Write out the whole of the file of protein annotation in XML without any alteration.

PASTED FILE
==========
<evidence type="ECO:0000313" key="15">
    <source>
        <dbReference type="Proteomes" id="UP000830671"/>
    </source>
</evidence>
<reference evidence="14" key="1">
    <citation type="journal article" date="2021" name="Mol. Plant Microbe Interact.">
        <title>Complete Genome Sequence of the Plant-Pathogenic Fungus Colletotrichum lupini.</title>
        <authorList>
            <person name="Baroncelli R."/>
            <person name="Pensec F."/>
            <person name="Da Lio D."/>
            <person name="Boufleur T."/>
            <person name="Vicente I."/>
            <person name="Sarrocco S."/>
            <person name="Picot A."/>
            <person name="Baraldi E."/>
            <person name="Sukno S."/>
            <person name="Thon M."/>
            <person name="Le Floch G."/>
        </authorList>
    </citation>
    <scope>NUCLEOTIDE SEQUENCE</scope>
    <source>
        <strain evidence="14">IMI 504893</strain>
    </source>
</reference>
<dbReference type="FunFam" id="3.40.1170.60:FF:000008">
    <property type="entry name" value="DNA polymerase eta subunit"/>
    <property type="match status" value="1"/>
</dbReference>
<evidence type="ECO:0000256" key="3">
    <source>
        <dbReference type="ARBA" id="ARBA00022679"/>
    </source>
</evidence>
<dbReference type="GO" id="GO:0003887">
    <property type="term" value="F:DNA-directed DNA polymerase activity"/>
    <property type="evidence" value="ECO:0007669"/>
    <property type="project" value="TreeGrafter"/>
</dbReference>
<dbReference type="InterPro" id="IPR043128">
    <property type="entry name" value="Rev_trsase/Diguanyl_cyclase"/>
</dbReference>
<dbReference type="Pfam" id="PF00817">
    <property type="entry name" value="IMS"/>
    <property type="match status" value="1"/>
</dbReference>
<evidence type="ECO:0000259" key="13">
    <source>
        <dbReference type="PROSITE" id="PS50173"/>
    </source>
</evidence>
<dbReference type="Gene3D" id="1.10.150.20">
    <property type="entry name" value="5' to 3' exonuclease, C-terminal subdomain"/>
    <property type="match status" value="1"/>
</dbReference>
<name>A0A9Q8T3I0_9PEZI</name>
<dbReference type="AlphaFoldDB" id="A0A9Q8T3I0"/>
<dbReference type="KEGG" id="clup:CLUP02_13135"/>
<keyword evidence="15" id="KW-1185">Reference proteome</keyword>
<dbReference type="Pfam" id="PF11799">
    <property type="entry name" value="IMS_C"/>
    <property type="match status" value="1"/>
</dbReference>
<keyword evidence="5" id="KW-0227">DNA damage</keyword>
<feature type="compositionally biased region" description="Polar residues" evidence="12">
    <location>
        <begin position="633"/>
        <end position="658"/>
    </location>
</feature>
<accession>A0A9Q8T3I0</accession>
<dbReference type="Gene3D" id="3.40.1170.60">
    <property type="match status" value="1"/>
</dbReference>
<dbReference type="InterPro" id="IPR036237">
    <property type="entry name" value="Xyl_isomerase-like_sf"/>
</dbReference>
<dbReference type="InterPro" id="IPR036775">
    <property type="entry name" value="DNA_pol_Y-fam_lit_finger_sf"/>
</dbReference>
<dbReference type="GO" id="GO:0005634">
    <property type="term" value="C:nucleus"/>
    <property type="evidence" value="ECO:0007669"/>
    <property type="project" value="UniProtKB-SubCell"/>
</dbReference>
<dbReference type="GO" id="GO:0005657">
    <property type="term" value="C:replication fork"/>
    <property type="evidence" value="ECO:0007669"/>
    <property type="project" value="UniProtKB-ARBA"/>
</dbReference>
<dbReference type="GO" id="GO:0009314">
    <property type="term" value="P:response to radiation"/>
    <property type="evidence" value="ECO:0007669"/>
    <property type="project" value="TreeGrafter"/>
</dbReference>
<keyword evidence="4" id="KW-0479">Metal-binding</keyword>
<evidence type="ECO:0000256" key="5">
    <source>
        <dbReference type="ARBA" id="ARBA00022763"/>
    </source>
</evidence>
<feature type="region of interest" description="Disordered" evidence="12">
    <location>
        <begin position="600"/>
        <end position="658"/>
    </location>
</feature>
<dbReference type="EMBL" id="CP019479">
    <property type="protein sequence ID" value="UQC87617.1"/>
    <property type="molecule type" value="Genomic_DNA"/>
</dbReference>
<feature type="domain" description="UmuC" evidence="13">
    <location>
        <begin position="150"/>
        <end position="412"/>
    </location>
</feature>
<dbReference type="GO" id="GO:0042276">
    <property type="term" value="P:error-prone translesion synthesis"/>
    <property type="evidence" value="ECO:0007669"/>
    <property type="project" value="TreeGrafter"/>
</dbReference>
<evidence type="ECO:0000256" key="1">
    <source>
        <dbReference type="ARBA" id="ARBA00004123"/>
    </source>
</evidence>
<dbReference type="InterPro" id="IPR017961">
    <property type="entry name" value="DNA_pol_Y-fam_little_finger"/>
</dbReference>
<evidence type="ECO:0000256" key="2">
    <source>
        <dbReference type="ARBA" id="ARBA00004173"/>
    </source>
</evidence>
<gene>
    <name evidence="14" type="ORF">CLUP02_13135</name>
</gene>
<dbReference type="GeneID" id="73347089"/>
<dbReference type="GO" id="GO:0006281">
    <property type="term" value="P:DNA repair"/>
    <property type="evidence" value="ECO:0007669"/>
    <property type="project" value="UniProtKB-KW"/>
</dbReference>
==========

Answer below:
<evidence type="ECO:0000313" key="15">
    <source>
        <dbReference type="Proteomes" id="UP000830671"/>
    </source>
</evidence>
<reference evidence="14" key="1">
    <citation type="journal article" date="2021" name="Mol. Plant Microbe Interact.">
        <title>Complete Genome Sequence of the Plant-Pathogenic Fungus Colletotrichum lupini.</title>
        <authorList>
            <person name="Baroncelli R."/>
            <person name="Pensec F."/>
            <person name="Da Lio D."/>
            <person name="Boufleur T."/>
            <person name="Vicente I."/>
            <person name="Sarrocco S."/>
            <person name="Picot A."/>
            <person name="Baraldi E."/>
            <person name="Sukno S."/>
            <person name="Thon M."/>
            <person name="Le Floch G."/>
        </authorList>
    </citation>
    <scope>NUCLEOTIDE SEQUENCE</scope>
    <source>
        <strain evidence="14">IMI 504893</strain>
    </source>
</reference>
<dbReference type="FunFam" id="3.40.1170.60:FF:000008">
    <property type="entry name" value="DNA polymerase eta subunit"/>
    <property type="match status" value="1"/>
</dbReference>
<evidence type="ECO:0000256" key="3">
    <source>
        <dbReference type="ARBA" id="ARBA00022679"/>
    </source>
</evidence>
<dbReference type="GO" id="GO:0003887">
    <property type="term" value="F:DNA-directed DNA polymerase activity"/>
    <property type="evidence" value="ECO:0007669"/>
    <property type="project" value="TreeGrafter"/>
</dbReference>
<dbReference type="InterPro" id="IPR043128">
    <property type="entry name" value="Rev_trsase/Diguanyl_cyclase"/>
</dbReference>
<dbReference type="Pfam" id="PF00817">
    <property type="entry name" value="IMS"/>
    <property type="match status" value="1"/>
</dbReference>
<evidence type="ECO:0000259" key="13">
    <source>
        <dbReference type="PROSITE" id="PS50173"/>
    </source>
</evidence>
<dbReference type="Gene3D" id="1.10.150.20">
    <property type="entry name" value="5' to 3' exonuclease, C-terminal subdomain"/>
    <property type="match status" value="1"/>
</dbReference>
<name>A0A9Q8T3I0_9PEZI</name>
<dbReference type="AlphaFoldDB" id="A0A9Q8T3I0"/>
<dbReference type="KEGG" id="clup:CLUP02_13135"/>
<keyword evidence="15" id="KW-1185">Reference proteome</keyword>
<dbReference type="Pfam" id="PF11799">
    <property type="entry name" value="IMS_C"/>
    <property type="match status" value="1"/>
</dbReference>
<keyword evidence="5" id="KW-0227">DNA damage</keyword>
<feature type="compositionally biased region" description="Polar residues" evidence="12">
    <location>
        <begin position="633"/>
        <end position="658"/>
    </location>
</feature>
<accession>A0A9Q8T3I0</accession>
<dbReference type="Gene3D" id="3.40.1170.60">
    <property type="match status" value="1"/>
</dbReference>
<dbReference type="InterPro" id="IPR036237">
    <property type="entry name" value="Xyl_isomerase-like_sf"/>
</dbReference>
<dbReference type="InterPro" id="IPR036775">
    <property type="entry name" value="DNA_pol_Y-fam_lit_finger_sf"/>
</dbReference>
<dbReference type="GO" id="GO:0005634">
    <property type="term" value="C:nucleus"/>
    <property type="evidence" value="ECO:0007669"/>
    <property type="project" value="UniProtKB-SubCell"/>
</dbReference>
<dbReference type="GO" id="GO:0005657">
    <property type="term" value="C:replication fork"/>
    <property type="evidence" value="ECO:0007669"/>
    <property type="project" value="UniProtKB-ARBA"/>
</dbReference>
<dbReference type="GO" id="GO:0009314">
    <property type="term" value="P:response to radiation"/>
    <property type="evidence" value="ECO:0007669"/>
    <property type="project" value="TreeGrafter"/>
</dbReference>
<keyword evidence="4" id="KW-0479">Metal-binding</keyword>
<evidence type="ECO:0000256" key="5">
    <source>
        <dbReference type="ARBA" id="ARBA00022763"/>
    </source>
</evidence>
<feature type="region of interest" description="Disordered" evidence="12">
    <location>
        <begin position="600"/>
        <end position="658"/>
    </location>
</feature>
<dbReference type="EMBL" id="CP019479">
    <property type="protein sequence ID" value="UQC87617.1"/>
    <property type="molecule type" value="Genomic_DNA"/>
</dbReference>
<feature type="domain" description="UmuC" evidence="13">
    <location>
        <begin position="150"/>
        <end position="412"/>
    </location>
</feature>
<dbReference type="GO" id="GO:0042276">
    <property type="term" value="P:error-prone translesion synthesis"/>
    <property type="evidence" value="ECO:0007669"/>
    <property type="project" value="TreeGrafter"/>
</dbReference>
<evidence type="ECO:0000256" key="1">
    <source>
        <dbReference type="ARBA" id="ARBA00004123"/>
    </source>
</evidence>
<dbReference type="InterPro" id="IPR017961">
    <property type="entry name" value="DNA_pol_Y-fam_little_finger"/>
</dbReference>
<evidence type="ECO:0000256" key="2">
    <source>
        <dbReference type="ARBA" id="ARBA00004173"/>
    </source>
</evidence>
<gene>
    <name evidence="14" type="ORF">CLUP02_13135</name>
</gene>
<dbReference type="GeneID" id="73347089"/>
<dbReference type="GO" id="GO:0006281">
    <property type="term" value="P:DNA repair"/>
    <property type="evidence" value="ECO:0007669"/>
    <property type="project" value="UniProtKB-KW"/>
</dbReference>